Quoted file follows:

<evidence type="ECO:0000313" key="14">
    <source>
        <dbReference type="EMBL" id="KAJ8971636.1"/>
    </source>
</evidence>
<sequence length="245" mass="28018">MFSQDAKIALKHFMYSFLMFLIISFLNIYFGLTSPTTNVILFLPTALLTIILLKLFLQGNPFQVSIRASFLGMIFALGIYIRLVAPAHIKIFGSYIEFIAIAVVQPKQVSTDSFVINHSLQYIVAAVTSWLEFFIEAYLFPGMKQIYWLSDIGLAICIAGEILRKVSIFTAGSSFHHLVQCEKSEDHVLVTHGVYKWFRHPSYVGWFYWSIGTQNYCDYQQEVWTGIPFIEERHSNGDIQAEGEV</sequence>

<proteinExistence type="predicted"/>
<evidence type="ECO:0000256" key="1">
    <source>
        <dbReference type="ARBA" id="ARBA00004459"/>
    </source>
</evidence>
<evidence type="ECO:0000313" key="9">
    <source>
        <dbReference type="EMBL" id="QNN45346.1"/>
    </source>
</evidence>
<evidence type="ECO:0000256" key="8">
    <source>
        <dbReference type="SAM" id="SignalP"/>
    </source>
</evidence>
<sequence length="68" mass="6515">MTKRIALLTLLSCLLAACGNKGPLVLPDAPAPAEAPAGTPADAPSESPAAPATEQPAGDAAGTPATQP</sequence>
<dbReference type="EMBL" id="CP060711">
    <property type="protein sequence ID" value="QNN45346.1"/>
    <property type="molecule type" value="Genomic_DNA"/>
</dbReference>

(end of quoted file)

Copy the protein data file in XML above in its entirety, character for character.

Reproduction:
<evidence type="ECO:0000313" key="14">
    <source>
        <dbReference type="EMBL" id="KAJ8971636.1"/>
    </source>
</evidence>
<sequence length="245" mass="28018">MFSQDAKIALKHFMYSFLMFLIISFLNIYFGLTSPTTNVILFLPTALLTIILLKLFLQGNPFQVSIRASFLGMIFALGIYIRLVAPAHIKIFGSYIEFIAIAVVQPKQVSTDSFVINHSLQYIVAAVTSWLEFFIEAYLFPGMKQIYWLSDIGLAICIAGEILRKVSIFTAGSSFHHLVQCEKSEDHVLVTHGVYKWFRHPSYVGWFYWSIGTQNYCDYQQEVWTGIPFIEERHSNGDIQAEGEV</sequence>

<proteinExistence type="predicted"/>
<evidence type="ECO:0000256" key="1">
    <source>
        <dbReference type="ARBA" id="ARBA00004459"/>
    </source>
</evidence>
<evidence type="ECO:0000313" key="9">
    <source>
        <dbReference type="EMBL" id="QNN45346.1"/>
    </source>
</evidence>
<evidence type="ECO:0000256" key="8">
    <source>
        <dbReference type="SAM" id="SignalP"/>
    </source>
</evidence>
<sequence length="68" mass="6515">MTKRIALLTLLSCLLAACGNKGPLVLPDAPAPAEAPAGTPADAPSESPAAPATEQPAGDAAGTPATQP</sequence>
<dbReference type="EMBL" id="CP060711">
    <property type="protein sequence ID" value="QNN45346.1"/>
    <property type="molecule type" value="Genomic_DNA"/>
</dbReference>